“If you study the life of Anthony, he was never content with the status quo. He felt that the Gospel impelled him to continual conversion of life and heart. This may partly explain why his life was so eventful. It included setting off to become a martyred missionary in Morocco and when that quest failed, getting shipwrecked off the coast of Italy, the country he was to make his home, though he also combated some of the heresies of his day in southern France,” Fr James explains.

As a Franciscan friar, following in the footsteps of St Francis and St Anthony, Fr James understands his own vocation as “a calling to a continual conversion of heart. I see Anthony as a touchstone for my own call to continual metanoia – a continual renewal and conversion of heart – never to be content with mediocrity – never to let the gospel message be simply words. It has to be deeds of supernatural charity, concern and a commitment to proclaim the truth even when the truth is a difficult pill to swallow.”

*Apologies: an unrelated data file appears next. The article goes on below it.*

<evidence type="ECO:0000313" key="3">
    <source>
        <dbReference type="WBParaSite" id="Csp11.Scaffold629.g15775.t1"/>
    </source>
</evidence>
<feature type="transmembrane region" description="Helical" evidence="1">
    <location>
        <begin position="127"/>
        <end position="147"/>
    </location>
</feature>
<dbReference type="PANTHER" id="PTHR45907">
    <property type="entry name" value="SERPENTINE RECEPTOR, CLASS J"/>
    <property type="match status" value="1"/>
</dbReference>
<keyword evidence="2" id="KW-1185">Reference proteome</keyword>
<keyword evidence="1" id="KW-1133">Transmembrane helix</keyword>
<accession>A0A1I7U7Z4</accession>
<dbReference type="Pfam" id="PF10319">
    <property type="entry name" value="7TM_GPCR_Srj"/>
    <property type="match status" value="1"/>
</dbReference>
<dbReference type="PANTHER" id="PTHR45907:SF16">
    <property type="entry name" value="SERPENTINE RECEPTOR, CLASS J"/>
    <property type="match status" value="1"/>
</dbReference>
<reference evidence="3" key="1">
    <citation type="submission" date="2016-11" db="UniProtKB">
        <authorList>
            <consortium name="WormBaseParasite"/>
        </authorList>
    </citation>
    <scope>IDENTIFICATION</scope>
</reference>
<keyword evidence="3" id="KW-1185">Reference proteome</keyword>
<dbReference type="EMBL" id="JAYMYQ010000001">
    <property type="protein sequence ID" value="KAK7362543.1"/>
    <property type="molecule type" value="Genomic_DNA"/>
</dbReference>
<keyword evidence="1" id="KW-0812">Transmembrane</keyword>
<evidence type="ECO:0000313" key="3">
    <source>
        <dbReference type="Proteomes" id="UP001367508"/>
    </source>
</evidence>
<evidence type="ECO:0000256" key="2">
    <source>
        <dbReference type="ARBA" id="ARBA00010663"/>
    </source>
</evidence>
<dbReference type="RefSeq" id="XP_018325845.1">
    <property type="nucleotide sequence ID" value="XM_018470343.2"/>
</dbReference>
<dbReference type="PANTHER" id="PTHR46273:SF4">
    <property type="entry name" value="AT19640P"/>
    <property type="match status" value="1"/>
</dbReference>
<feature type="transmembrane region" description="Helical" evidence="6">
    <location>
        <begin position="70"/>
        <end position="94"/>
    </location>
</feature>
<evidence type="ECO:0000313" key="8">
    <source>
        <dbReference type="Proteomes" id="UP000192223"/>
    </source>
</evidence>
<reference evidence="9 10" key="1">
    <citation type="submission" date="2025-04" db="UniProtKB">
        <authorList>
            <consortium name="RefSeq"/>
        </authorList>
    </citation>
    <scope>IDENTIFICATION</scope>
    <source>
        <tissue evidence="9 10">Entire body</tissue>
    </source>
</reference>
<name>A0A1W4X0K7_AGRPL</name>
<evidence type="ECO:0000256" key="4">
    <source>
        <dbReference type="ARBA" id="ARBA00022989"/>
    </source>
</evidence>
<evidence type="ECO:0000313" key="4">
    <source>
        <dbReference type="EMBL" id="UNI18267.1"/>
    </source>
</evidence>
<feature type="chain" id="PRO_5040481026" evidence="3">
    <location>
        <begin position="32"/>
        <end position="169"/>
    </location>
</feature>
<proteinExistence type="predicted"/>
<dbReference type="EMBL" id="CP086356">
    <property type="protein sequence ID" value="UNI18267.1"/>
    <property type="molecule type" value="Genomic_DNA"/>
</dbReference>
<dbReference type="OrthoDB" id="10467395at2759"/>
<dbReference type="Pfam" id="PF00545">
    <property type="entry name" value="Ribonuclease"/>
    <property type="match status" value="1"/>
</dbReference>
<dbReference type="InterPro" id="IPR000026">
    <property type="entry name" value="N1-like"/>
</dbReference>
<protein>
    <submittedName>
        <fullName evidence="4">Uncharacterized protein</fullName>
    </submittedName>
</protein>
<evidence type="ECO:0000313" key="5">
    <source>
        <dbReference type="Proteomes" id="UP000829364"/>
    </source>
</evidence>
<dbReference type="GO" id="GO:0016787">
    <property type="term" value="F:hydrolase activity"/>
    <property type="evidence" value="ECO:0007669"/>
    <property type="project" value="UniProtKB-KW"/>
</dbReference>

St Anthony, Fr James comments, was a man who called a spade a spade – not an agricultural implement! “His writings were very clear and he didn’t suffer fools gladly. He was sweet and pious but he was also simple and direct. I think that is how we have to be – the truth is the truth! Anthony didn’t mince his words as he proclaimed the truth.” 

The relics are touring Britain and Ireland to mark the 750th anniversary of St Bonaventure’s opening of St Anthony’s tomb and the discovery of St Anthony’s incorrupt tongue. The feast of St Anthony falls on the 13 June as that is the day on which the Saint died, which was a Friday in 1231. Because he died in Arcella, it took a couple of days for the body to travel back to Padua for burial.